So how much Shia LaBeouf are you going to see in Lars Von Trier's upcoming "Nymphomaniac"? Short answer: Less than he said you would, but more than you might want.
LaBeouf is one of several major stars who have signed on to appear in "Nymphomaniac," the next feature from the perennially controversial art-house troublemaker Von Trier. (Other stars include Uma Thurman, Christian Slater, Willem Dafoe, and Stellan Skarsgard; French actress Charlotte Gainsbourg will play the leading role.) The story follows the life of a woman struggling with sex addiction, and both Von Trier and LaBeouf previously promised that the sex in the movie would be the real deal.
"It is Lars von Trier, making a movie about what he's making," LaBeouf told a reporter in the summer of 2012, when he signed on for the project. "For instance, there's a disclaimer at the top of the script that basically says we're doing it for real. Everything that is illegal, we'll shoot in blurred images. Other than that, everything is happening."
However, for folks who were eagerly awaiting the chance to see the star of "Transformers" rounding the bases, there's bad news from the film's producer, Louise Vesth. Vesth has announced that while the lovemaking in the movie is real, that doesn't mean you'll be seeing the stars doing it themselves.
"We shot the actors pretending to have sex and then had the body doubles who really did have sex and in post we will digitally combine the two," Vesth said. "So above the waist it will be the star and the below the waist it will be the doubles."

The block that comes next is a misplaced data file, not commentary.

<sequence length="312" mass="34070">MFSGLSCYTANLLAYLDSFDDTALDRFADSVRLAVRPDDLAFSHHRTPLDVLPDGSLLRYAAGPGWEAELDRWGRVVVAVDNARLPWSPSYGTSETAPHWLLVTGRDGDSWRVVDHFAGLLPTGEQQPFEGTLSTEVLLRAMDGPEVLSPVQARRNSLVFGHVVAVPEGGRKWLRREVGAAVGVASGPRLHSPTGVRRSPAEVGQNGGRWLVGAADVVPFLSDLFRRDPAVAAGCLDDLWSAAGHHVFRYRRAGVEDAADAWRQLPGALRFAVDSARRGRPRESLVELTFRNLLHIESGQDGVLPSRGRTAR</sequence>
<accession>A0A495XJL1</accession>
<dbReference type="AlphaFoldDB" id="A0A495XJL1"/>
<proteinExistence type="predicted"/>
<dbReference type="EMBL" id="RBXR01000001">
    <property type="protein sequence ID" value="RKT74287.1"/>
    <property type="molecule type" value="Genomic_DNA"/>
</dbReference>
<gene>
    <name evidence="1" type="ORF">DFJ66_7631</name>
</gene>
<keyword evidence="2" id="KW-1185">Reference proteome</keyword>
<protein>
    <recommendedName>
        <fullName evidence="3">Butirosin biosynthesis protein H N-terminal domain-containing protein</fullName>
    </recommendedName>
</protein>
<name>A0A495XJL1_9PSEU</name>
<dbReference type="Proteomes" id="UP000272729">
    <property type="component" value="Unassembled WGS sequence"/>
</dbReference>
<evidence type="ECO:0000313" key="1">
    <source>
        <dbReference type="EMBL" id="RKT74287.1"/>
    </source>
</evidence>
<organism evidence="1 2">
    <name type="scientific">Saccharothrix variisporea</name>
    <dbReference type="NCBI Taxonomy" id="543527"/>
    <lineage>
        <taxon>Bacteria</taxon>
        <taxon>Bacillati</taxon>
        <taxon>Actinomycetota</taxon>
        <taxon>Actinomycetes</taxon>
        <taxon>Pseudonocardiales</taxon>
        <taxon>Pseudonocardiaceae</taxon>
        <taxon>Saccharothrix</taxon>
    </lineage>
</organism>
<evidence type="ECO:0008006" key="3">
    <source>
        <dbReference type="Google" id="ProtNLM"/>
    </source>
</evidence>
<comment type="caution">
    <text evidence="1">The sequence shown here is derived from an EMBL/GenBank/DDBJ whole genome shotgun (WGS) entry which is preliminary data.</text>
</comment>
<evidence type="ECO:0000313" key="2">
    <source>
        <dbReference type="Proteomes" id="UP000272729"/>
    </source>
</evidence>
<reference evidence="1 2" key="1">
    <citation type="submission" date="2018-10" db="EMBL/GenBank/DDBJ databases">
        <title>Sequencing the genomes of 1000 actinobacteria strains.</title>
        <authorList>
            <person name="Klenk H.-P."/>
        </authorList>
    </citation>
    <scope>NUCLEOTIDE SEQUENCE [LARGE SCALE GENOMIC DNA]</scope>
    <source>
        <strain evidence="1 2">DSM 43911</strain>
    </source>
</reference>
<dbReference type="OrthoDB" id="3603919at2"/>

Vesth opted not to speak about the casting process for finding the guy who plays Shia LaBeouf's nether regions. Though if you're really determined to see LaBeouf reveal The Full Monty, you might look for the uncut video for the song "Fjogur Piano" by the Icelandic art rock band Sigur Ros, shows LaBeouf revealing his full glory (or shame, depending on your point of view).
The digital trickery that allows the cast of "Nymphomaniac" to look like they're getting busy without actual business on their part is cited as one of the main reasons the movie was not completed in time for screening at this year's Cannes Film Festival, though Von Trier's presence at Cannes might be a tricky matter.
In 2011, while appearing at the festival with his film "Melancholia," Von Trier spoke at a press event where he said, "I understand Hitler, but I think he did some wrong things, yes, absolutely. But I can see him sitting in his bunker in the end. He’s not what you would call a good guy, but I understand much about him, and I sympathize with him a little bit." Just in case there was anyone Von Trier hadn't offended, he added, "I am very much for Jews. No, not too much, because Israel is a pain in the ass."
To no one's surprise, Von Trier was declared "persona non grata" at Cannes, and the director himself declared a moratorium on speaking to the press. This year, Thierry Fremaux, creative director for the Cannes Film Festival, said that while Von Trier was banned for 2011, that was never meant to last a lifetime. "We didn’t see his film because it wasn’t ready," Fremaux said of "Nymphomaniac." "The day he has a film ready in time for Cannes we will talk about him again." However, Von Trier still isn’t talking to reporters, possibly a wise move on his part, and has sent Vesth to the 2013 festival as his spokesperson.
Vesth has also revealed that when "Nymphomaniac" goes into international release this coming December, it will be available in two versions: a softcore cut (think those movies that play late at night on Cinemax) and a fully explicit edition (like the movies your older brother unsuccessfully tried to hide from your parents).